Figurative language and lyricism are essential elements of literary fiction, but they can be some of the techniques most misused by young writers, resulting in unnecessarily inflated prose.
Recently, VONA faculty at their first regional writing conference, hosted in partnership with the University of Miami Creative Writing Department, held a reading at Books and Books in Coral Gables, FL, where this issue was briefly broached by poet and VONA faculty member, Willie Perdomo.
During his segment of the reading, Perdomo quipped about a bit of verbal sparring that had occurred between himself and a fiction writer during a VONA conference event (all in good fun of course) after he commented on fiction writers’ ability to hide behind their prose. He delivered the jab with a confident New Yorker accent and followed with a series of vibrant poems. It is difficult to argue with someone as accomplished as Willie Perdomo, who has been lauded by reviewers and received among other commendations the PEN Open Book Award and a nomination for the Pushcart Prize.
And though the story was told predominately as a humorous anecdote, Perdomo may have inadvertently issued a worthy challenge to fiction writers looking to improve their craft. Like poetry, literary fiction is a language-driven art. And although the fiction writer is concerned initially with story and character, the best works exhibit precise and vivid language. Where would Hemingway be without his spare, dare I say choppy, prose and Virgina Wolf without her melodic interiority? Command of language is something that must be pursued in service of the story, but pursued all the same. And a healthy dose of poetry seems to be just the thing to jump-start sagging at the sentence level.
Why poetry you ask? Poets are traditionally the masters of language and rely heavily on figurative language techniques that prose writers also use. Poets are little bit like sprinters in that, and because so much must be accomplished a short amount of time and space, every single word, sentence, and element of punctuation must be precise and exact. Any slight miscalculation truly affects the entire outcome of a poem. Whereas most readers will forgive a few bland sentences in a three-hundred page novel, the equivalent of a 10k or perhaps a marathon. But fiction writers can and should hold themselves to this same high standard, and when plotting seems to outpace execution, we can turn to poetry to be our teacher.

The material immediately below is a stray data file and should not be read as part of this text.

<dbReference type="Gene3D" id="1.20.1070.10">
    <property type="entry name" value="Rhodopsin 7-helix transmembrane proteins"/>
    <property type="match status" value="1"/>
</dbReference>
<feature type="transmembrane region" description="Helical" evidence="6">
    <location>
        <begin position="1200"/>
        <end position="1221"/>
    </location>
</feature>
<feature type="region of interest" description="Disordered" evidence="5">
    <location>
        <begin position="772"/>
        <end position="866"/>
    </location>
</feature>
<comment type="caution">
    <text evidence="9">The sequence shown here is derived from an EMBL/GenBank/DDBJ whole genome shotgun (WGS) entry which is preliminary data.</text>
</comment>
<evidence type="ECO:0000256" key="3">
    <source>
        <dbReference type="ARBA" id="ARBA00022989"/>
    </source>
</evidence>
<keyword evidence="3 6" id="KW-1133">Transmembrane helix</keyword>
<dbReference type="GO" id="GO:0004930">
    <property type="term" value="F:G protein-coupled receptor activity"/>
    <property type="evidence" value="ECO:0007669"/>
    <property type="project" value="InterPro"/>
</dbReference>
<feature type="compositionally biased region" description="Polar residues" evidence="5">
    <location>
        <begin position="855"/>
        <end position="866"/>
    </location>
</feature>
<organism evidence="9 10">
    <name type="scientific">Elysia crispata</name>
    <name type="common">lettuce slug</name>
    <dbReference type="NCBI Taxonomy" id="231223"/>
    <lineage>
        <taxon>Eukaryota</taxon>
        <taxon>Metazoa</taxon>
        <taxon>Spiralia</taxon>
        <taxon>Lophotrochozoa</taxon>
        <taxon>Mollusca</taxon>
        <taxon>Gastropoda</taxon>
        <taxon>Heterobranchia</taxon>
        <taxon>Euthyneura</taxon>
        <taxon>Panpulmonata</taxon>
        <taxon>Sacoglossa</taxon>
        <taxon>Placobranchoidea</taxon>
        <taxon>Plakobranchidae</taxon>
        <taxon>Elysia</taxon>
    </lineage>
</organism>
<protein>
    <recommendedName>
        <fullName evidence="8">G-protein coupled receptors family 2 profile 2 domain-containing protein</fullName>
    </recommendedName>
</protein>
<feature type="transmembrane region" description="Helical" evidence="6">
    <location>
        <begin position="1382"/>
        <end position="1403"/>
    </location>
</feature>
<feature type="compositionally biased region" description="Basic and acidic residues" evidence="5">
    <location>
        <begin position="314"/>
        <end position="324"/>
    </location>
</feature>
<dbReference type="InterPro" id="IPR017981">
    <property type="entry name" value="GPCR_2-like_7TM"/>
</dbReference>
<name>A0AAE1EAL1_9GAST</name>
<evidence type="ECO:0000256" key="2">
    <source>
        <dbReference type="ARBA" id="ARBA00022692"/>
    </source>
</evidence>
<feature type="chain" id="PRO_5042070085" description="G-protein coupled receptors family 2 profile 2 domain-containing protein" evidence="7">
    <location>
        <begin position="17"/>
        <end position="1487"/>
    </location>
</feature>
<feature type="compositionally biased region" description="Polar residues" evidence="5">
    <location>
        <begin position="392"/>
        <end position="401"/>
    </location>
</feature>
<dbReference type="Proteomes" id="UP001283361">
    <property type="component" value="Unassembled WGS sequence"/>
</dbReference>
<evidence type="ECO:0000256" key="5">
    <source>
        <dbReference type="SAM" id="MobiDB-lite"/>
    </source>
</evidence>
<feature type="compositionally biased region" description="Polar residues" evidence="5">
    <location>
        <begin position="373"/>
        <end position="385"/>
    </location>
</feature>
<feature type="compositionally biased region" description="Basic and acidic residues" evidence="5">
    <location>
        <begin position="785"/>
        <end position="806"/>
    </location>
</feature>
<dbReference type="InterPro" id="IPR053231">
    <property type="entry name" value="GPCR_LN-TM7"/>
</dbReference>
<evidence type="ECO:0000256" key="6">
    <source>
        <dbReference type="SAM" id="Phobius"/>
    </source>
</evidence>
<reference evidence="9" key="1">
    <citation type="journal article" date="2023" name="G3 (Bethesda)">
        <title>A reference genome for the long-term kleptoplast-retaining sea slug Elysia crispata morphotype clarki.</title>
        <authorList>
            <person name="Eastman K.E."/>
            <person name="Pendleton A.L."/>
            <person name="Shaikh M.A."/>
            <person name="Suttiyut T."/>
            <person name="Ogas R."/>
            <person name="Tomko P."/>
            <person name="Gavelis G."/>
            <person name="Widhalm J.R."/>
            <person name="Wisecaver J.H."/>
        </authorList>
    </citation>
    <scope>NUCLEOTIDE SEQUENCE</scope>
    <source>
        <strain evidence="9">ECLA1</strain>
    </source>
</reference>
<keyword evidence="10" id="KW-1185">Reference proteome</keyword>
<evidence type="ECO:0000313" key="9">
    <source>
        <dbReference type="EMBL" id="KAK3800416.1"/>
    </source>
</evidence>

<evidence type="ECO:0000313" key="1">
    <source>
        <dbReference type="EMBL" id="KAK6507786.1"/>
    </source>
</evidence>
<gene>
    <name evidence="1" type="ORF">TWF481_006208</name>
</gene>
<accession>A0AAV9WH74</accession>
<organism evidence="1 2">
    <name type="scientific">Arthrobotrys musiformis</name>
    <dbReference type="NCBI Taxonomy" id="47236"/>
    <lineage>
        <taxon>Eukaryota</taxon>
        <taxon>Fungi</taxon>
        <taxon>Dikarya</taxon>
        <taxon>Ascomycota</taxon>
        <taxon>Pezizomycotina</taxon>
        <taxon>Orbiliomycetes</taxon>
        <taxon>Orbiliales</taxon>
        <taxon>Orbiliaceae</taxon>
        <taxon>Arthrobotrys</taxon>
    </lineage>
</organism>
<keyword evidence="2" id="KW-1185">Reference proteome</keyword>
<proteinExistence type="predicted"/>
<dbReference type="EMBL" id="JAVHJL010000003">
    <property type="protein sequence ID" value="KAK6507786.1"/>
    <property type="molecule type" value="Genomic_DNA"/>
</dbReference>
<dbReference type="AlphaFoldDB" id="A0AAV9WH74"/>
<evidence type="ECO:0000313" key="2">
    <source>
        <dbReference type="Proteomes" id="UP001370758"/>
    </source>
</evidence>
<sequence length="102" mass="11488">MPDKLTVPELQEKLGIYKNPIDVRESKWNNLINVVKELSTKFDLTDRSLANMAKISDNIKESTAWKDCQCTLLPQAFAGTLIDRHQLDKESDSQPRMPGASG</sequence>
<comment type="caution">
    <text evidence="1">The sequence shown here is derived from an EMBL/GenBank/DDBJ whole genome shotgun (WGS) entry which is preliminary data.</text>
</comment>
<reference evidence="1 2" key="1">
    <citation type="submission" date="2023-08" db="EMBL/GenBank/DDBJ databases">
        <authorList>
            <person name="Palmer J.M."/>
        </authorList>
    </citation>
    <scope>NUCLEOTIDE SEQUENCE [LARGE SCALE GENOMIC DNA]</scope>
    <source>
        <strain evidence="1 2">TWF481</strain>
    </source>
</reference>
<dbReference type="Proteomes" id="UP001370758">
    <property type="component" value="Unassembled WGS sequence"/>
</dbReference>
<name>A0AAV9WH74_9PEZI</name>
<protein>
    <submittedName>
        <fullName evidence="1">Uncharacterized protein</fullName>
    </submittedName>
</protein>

Poetry helps writers with sound.
Reading a work aloud helps writers to iron out issues with flow and word choice, to avoid unnecessary repetition and to establish sound patterns. But for some of us, the sense of rhythm isn’t innate. Poetry can be a tool to help us identify and internalize possible sound patterns. And because poems are typically shorter than short stories and novels, writers can expose themselves to many distinct styles over a shorter period of time. While it takes several hours to read a novel, it may only take a few minutes to read a poem.
A tool to enliven language
Poetry reading can also help fiction writers create new metaphors and break the molds of those old clichés. It isn’t difficult to embed a few references to the blue sky in a novel, but good fiction writers shouldn’t have to. Poems are breeding grounds for strange and beautiful figurative language, unique word choice, and use of words with layered meaning. These can become models and springboards for our own metaphors. We can imitate form, that is the way an image is presented such as sentence structure. We can also glean interesting and under-utilized nouns and verbs.
Poetry also reminds us that the layout of our work, that is the visual arrangement of words on a page, influences the way a text is read. Poets are infamous for indentations, enjambment, use of stanzas and empty spaces. Fiction writers can also exert this kind of control on the page. We are not limited by conventional paragraph form or even grammar. Those who know the rules can break them when it serves the work.
Poems are tight, compressed entities reduced to the very essential images and words. There is no superfluity. And for this reason, the lines tend to sing. Fiction writers should not be afraid to take an ax to the extra sentences, paragraphs and, at the line level, even words that are muddying up the work. On a line level see how many articles, and filler words you can remove from your sentences. This doesn’t necessarily mean that sentences should be short, rather this practice will help you look at and justify your word and sentence-composition choices.
The blur between traditional genres seen in works like Olivar de la Paz‘s prose poem novella, Names Above Houses and Anne Carson‘s novel in verse, Autobiography of Red remind us that poetry and prose don’t have to be distinct categories. More than that poetry and prose inform one another. Take a look at the following exercise to see how poetry can begin to inspire your own work.
Exercise: Cristina Garcia author of Dreaming in Cuban and The Agüero Sisters, shared a version of this exercise with a semester-long workshop class at the University of Miami. Poetry anthologies work best for this exercise so gather one or two or a big collection from your bookshelf or library. Open to different poems at random, read them aloud and jot down images or phrases that capture your attention. Listen to the sound of the work. Try to read a variety of authors (this is why a poetry anthology works best). Spend about half an hour doing this. Once you have your list, open up a piece in progress and use those images to enhance a scene or fill in gaps with thin prose. You might be surprised at the sudden surge in lyricism in your work.